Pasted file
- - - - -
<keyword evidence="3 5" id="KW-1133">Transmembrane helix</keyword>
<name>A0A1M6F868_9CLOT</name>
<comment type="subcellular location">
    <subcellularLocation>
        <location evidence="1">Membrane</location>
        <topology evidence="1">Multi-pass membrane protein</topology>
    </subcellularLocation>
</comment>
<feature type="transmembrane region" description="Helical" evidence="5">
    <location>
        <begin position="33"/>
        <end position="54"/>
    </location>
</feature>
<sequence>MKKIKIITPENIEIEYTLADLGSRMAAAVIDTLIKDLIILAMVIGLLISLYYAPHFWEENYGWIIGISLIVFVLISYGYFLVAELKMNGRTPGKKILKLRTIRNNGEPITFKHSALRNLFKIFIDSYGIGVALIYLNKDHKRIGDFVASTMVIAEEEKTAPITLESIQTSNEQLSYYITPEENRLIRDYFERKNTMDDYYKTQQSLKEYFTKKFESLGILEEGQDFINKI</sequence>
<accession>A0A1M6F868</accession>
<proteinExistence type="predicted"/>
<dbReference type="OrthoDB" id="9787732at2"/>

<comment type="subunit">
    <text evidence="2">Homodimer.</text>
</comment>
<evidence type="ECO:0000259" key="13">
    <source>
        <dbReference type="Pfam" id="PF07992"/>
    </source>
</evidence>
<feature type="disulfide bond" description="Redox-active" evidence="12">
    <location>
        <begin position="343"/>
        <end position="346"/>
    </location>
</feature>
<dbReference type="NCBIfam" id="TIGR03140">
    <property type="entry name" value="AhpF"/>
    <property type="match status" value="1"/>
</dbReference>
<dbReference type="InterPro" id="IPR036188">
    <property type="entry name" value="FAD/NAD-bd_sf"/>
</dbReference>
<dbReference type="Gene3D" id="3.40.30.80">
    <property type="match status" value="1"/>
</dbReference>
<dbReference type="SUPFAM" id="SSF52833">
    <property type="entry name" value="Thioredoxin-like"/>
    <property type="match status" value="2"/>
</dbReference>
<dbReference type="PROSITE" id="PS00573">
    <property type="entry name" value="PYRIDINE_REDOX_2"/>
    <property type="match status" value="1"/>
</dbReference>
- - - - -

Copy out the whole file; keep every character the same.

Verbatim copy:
<keyword evidence="3 5" id="KW-1133">Transmembrane helix</keyword>
<name>A0A1M6F868_9CLOT</name>
<comment type="subcellular location">
    <subcellularLocation>
        <location evidence="1">Membrane</location>
        <topology evidence="1">Multi-pass membrane protein</topology>
    </subcellularLocation>
</comment>
<feature type="transmembrane region" description="Helical" evidence="5">
    <location>
        <begin position="33"/>
        <end position="54"/>
    </location>
</feature>
<sequence>MKKIKIITPENIEIEYTLADLGSRMAAAVIDTLIKDLIILAMVIGLLISLYYAPHFWEENYGWIIGISLIVFVLISYGYFLVAELKMNGRTPGKKILKLRTIRNNGEPITFKHSALRNLFKIFIDSYGIGVALIYLNKDHKRIGDFVASTMVIAEEEKTAPITLESIQTSNEQLSYYITPEENRLIRDYFERKNTMDDYYKTQQSLKEYFTKKFESLGILEEGQDFINKI</sequence>
<accession>A0A1M6F868</accession>
<proteinExistence type="predicted"/>
<dbReference type="OrthoDB" id="9787732at2"/>

<comment type="subunit">
    <text evidence="2">Homodimer.</text>
</comment>
<evidence type="ECO:0000259" key="13">
    <source>
        <dbReference type="Pfam" id="PF07992"/>
    </source>
</evidence>
<feature type="disulfide bond" description="Redox-active" evidence="12">
    <location>
        <begin position="343"/>
        <end position="346"/>
    </location>
</feature>
<dbReference type="NCBIfam" id="TIGR03140">
    <property type="entry name" value="AhpF"/>
    <property type="match status" value="1"/>
</dbReference>
<dbReference type="InterPro" id="IPR036188">
    <property type="entry name" value="FAD/NAD-bd_sf"/>
</dbReference>
<dbReference type="Gene3D" id="3.40.30.80">
    <property type="match status" value="1"/>
</dbReference>
<dbReference type="SUPFAM" id="SSF52833">
    <property type="entry name" value="Thioredoxin-like"/>
    <property type="match status" value="2"/>
</dbReference>
<dbReference type="PROSITE" id="PS00573">
    <property type="entry name" value="PYRIDINE_REDOX_2"/>
    <property type="match status" value="1"/>
</dbReference>